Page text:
Premier Doug Ford visited his Muskoka cottage on Easter Sunday, after asking his fellow Ontario cottage owners to stay at home over Easter weekend and the May long weekend in an effort to help stop the spread of COVID-19.
Ivana Yelich, a spokesperson for Ford’s office, confirmed with the CBC on Friday that on the morning of April 12, the premier drove alone to his family property up north “to check on the plumbing” as the property is under construction.
“He spent less than an hour there and on his travel, he didn’t stop anywhere and he didn’t interact with anyone,” Yelich added.
Here’s premier @fordnation’s full response after revelations he visited his cottage during Easter long weekend, even after asking Ontarians not to. He says it was his first morning off in 2 months, he headed up north to check his plumbing for an hour, and was back home by noon: pic.twitter.com/X5D9idKSnr
— Tina Yazdani (@TinaYazdani) May 8, 2020
Days before, during Ford’s April 8 press conference, the premier asked Ontario residents to avoid visiting their cottages during Easter weekend due to the COVID-19 pandemic and the resulting strain visitors could put on rural healthcare systems.
Even if Ford was simply checking on the pipes, social media is calling the act out as hypocritical:
He’s so entitled – he’s forgotten it’s not all about what’s “fair” for those who pay big taxes because they own cottages. God forbid they might have to “suffer” and delay their cottage time, vs. go and risk spreading a deadly virus in small towns with minimal health resources. 🤷♀️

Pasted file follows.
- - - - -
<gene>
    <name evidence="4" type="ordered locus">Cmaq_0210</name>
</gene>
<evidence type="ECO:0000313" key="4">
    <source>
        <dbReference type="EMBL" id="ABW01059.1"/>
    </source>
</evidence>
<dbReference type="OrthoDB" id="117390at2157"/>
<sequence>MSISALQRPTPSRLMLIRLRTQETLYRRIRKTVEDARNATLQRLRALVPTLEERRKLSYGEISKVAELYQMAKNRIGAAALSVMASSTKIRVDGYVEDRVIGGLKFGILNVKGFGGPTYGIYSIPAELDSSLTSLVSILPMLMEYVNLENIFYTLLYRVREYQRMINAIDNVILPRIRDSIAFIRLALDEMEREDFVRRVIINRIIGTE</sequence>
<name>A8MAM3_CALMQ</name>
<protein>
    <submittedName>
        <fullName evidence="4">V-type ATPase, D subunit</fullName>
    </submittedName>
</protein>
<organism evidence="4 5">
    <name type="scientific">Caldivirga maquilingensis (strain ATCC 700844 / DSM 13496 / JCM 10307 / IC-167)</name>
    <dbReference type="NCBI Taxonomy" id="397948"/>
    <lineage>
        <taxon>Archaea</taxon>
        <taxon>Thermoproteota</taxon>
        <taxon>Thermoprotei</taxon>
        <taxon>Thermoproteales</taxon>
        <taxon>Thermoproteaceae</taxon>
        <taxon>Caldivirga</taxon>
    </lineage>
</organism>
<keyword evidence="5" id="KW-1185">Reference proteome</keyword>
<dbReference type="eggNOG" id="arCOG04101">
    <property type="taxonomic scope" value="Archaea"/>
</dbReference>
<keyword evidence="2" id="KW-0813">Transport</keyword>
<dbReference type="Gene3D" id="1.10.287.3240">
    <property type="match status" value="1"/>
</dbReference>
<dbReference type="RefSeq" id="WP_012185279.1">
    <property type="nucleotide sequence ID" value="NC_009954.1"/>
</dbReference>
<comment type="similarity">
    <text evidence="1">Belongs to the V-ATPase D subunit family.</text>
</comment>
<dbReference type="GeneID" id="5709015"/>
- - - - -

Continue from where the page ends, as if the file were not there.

— Kelly Caldwell (@kcaldwell) May 8, 2020
— junkyard rich (@JunkyardRich) May 8, 2020
Earlier this week, Ford said that he couldn’t hold taxpayers back from going to their cottages indefinitely and that he didn’t see a massive issue in some doing so for the Victoria Day weekend, as long as people brought their own supplies. However, in an updated statement on Thursday, the premier said that Ontarians need to stay vigilant and continue to avoid non-essential travel.
“I know Ontarians are eager to enjoy the great outdoors, but there will be plenty of long weekends to come,” Ford said, after speaking with cottage country mayors. “Right now, we need to focus on doing everything we can to protect the health and safety of all Ontarians. We’re all in this together and together we will beat COVID-19.”
Ford added that although cottage country residents are known for their hospitality, this year, they are asking visitors to help them fight the spread of COVID-19 and hold-off visiting these regions until it is safe to do so.
“We are still battling a terrible virus, so we are asking seasonal residents travelling to their cottages to practice the same public health measures as usual, including no public gatherings, avoiding non-essential travel as much as possible, and continue to practice social distancing,” Ford said.